5 Signs You Might Need a New SEO Content “Expert”

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At this point, every business owner who has a website knows organic search engine traffic is important for success. Understanding how to optimize a site for search engines is a different matter, and many turn to SEO specialists to position their sites as high as possible on Google, Bing and Yahoo results pages. The boom in e-commerce and mobile connectivity has made SEO more meaningful than ever and created a boom in the industry, but as with any rapid-growth sector, not everyone in the SEO business is equally qualified. These phrases are warning signs for SEO content developers who may not give you the best deal.

“We guarantee #1 rankings on Google.”

A blanket guarantee of the most coveted spot on the search engine that accounts for more than 80 percent of searches is the very definition of over-promising. For one thing, it’s vague; taking the top spot for “yoga” is very different from achieving that ranking with “hot yoga class in Long Island.” If you’re first to market with a service and localize your content, you may well land the top spot for your chosen keywords, but a general guarantee of high placement is one no SEO company can deliver every time. Moreover, because Google changes its ranking algorithms hundreds of times a year, even a page that hits number one now could slide into second or third place next week.

Instead, look for SEO content providers who promise specifics: “We guarantee page-one ranking” and “we optimize your site for local traffic” are reasonable statements that a quality SEO content creator can back up with real results.

“We’ll just use the content from that other page.”

Duplicate content is potentially disastrous for your site. When you type a search string into Google, you don’t want to see a hundred copies of the same article pop up; neither does anyone else. To keep that from happening, Google prioritizes the first-published version of the piece and, depending on the HTML tags on the subsequent pieces, either relegates the others to search engine oblivion or gives all their link “juice” to the primary page. It doesn’t matter if it’s a blog post, a landing page, a feature article or a product description: If you’ve used it elsewhere, you can’t just stamp out more copies and hope to win search engines’ approval.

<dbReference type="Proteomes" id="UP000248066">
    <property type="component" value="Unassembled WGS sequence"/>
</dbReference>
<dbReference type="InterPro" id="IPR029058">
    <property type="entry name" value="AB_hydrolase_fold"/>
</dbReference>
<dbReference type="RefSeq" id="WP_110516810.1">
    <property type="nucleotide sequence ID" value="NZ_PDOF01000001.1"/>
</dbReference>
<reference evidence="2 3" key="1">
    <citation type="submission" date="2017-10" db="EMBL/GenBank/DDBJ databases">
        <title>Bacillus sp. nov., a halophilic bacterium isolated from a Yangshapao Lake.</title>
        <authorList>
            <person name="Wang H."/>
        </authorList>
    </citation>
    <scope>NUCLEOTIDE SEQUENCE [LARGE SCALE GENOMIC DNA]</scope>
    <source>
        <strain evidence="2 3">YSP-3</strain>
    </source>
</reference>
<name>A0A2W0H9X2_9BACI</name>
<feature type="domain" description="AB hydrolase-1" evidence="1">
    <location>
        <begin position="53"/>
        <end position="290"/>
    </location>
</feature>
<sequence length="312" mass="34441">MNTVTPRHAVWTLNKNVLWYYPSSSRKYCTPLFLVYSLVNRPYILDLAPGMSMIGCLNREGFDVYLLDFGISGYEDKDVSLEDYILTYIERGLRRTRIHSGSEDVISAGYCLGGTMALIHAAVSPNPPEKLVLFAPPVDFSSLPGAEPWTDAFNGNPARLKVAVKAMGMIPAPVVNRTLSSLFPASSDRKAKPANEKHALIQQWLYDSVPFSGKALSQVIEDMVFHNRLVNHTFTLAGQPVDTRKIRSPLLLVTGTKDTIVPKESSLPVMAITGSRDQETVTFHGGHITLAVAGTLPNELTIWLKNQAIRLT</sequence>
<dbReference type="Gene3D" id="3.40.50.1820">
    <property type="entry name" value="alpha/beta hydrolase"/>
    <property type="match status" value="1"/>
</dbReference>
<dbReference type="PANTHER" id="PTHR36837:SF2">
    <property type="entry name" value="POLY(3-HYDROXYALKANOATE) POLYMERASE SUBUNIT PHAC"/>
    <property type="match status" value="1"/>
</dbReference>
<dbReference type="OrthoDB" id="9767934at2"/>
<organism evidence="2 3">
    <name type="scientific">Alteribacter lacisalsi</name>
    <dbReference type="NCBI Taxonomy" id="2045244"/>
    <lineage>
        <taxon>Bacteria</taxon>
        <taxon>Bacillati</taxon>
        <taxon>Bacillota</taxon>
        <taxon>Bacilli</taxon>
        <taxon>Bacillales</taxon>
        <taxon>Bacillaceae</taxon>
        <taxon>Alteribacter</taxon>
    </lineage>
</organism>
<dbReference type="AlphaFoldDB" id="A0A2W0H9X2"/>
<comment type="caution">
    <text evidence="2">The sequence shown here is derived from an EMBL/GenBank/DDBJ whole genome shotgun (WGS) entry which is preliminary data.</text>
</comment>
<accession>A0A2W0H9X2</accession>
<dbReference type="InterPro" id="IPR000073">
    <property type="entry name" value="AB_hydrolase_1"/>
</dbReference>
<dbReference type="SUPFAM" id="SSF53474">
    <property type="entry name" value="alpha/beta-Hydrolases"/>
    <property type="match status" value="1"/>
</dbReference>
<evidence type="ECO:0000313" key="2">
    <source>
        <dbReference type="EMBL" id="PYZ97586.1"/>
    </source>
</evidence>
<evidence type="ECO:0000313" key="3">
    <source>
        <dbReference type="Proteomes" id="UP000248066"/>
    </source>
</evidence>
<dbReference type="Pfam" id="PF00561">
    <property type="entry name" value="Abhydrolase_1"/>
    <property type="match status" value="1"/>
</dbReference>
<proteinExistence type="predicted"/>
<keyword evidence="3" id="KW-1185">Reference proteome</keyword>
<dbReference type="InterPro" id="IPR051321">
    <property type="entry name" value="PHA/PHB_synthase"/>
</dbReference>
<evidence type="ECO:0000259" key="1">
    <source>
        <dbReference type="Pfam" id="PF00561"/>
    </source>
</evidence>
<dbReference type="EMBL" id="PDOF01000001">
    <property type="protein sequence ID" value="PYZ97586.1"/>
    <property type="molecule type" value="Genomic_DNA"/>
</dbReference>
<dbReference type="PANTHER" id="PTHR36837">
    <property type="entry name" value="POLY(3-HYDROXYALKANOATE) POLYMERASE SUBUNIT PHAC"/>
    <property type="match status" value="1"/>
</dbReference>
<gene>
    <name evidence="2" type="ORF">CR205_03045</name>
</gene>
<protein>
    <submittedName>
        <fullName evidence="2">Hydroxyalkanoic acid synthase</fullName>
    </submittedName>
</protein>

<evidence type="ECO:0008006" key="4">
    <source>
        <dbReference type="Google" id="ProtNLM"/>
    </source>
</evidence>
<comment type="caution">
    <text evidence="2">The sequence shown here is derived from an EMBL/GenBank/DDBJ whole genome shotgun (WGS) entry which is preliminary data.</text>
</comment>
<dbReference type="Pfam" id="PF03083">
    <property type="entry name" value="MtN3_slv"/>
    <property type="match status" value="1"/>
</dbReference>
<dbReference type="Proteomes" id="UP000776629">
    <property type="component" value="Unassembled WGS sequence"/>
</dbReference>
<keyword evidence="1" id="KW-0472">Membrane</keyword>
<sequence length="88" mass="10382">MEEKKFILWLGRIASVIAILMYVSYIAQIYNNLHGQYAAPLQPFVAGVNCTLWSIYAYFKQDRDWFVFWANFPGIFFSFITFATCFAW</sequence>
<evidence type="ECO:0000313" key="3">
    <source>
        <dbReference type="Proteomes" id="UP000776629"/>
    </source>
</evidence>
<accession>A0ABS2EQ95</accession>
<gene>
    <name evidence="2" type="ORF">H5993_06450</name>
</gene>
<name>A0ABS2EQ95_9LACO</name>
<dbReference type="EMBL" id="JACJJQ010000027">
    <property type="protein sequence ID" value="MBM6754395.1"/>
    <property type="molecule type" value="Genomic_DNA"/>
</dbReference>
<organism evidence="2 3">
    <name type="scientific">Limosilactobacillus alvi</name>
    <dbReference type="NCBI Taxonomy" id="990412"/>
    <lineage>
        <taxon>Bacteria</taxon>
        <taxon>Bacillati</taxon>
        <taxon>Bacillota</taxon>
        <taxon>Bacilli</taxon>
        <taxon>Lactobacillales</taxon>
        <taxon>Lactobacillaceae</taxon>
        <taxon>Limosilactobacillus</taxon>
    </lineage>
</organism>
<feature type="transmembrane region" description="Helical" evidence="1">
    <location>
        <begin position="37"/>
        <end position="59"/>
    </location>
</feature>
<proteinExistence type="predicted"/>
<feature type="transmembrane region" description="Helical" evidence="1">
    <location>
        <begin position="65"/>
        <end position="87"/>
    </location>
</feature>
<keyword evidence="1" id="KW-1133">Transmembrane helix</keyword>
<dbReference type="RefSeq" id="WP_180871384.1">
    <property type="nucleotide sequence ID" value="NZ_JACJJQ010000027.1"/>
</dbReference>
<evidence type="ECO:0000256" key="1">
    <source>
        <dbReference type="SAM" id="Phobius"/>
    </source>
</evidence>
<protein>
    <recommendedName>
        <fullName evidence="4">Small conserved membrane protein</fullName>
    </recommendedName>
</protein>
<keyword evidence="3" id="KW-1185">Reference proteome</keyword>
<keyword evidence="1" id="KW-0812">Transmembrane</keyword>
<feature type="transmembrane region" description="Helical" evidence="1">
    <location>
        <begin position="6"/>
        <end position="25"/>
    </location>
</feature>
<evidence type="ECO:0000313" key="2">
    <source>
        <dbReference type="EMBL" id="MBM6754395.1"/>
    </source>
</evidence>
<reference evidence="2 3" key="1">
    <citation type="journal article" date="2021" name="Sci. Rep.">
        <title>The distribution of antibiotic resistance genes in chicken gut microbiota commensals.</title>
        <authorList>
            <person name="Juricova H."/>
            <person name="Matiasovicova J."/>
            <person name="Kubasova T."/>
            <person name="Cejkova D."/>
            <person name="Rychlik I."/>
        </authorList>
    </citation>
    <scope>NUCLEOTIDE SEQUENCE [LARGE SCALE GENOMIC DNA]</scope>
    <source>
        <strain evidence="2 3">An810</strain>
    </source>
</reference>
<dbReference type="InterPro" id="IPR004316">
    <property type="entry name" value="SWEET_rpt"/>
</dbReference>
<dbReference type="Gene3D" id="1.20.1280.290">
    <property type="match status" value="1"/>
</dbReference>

That doesn’t mean you can never revisit existing content. Your SEO content team just has to repurpose it intelligently, using the original concept as a launching pad for new content. A white paper on marketing automation might lead to half a dozen blog posts exploring what automation is, what it can do for small businesses, how it fits with a CRM system and other related ideas. Smart content creation makes the most of research but never repeats itself exactly.

“Our guy can write it all for $50.”

You might luck into a brilliant young copywriter who needs to earn textbook money and will do an amazing job of filling your site with content for a tiny fee. You also might get rich by finding a winning lottery ticket someone accidentally dropped, but it isn’t a sound retirement plan. Don’t count on getting stellar content for a pittance. If you hear a phenomenally low quote from your SEO specialist, it’s a fair bet the work’s being sent overseas and may not look like English when it gets published on your site.

Professional writers who speak English as a native language can’t afford to sell their work for a penny or two a word. If you want polished, compelling writing, it will cost you more, but you’ll get vastly better results. You’ll also have an easier time communicating with your content creators if they share a language with you, ensuring that you get precisely what you want.

“We aim for at least 10 percent keyword density.”

Any purported SEO expert who still subscribes to the more-is-better philosophy of keyword density is at least a decade behind the times. All the major search engines devalue keyword-stuffed, thin content as spam. High keyword densities look unnatural to human readers too and can contribute to high bounce rates, a surefire signal to Google that your page isn’t giving visitors what they want.

In natural writing, an exact keyword might appear two or three times per hundred words if you’re writing about a specific subject. Other words will be synonyms; for example, if you were reading a style article on choosing the right leather sofa, you’d encounter “seating,” “couch,” “loveseat” and other related terms. Good website content for SEO incorporates those terms organically instead of trying to force them into every available space in a blog post or article.

“We like to play it by ear.”

Content creation is an art; SEO is a science, and without a solid plan, your SEO content developer isn’t giving you full value. Backlink strategies, analytics, site architecture and appropriate HTML tags all play important roles in SEO.

Look for a site with a plan and SEO specialists who can explain that plan to you. A customized SEO strategy is invariably better than a one-size-fits-all approach, and industry experience is a plus.

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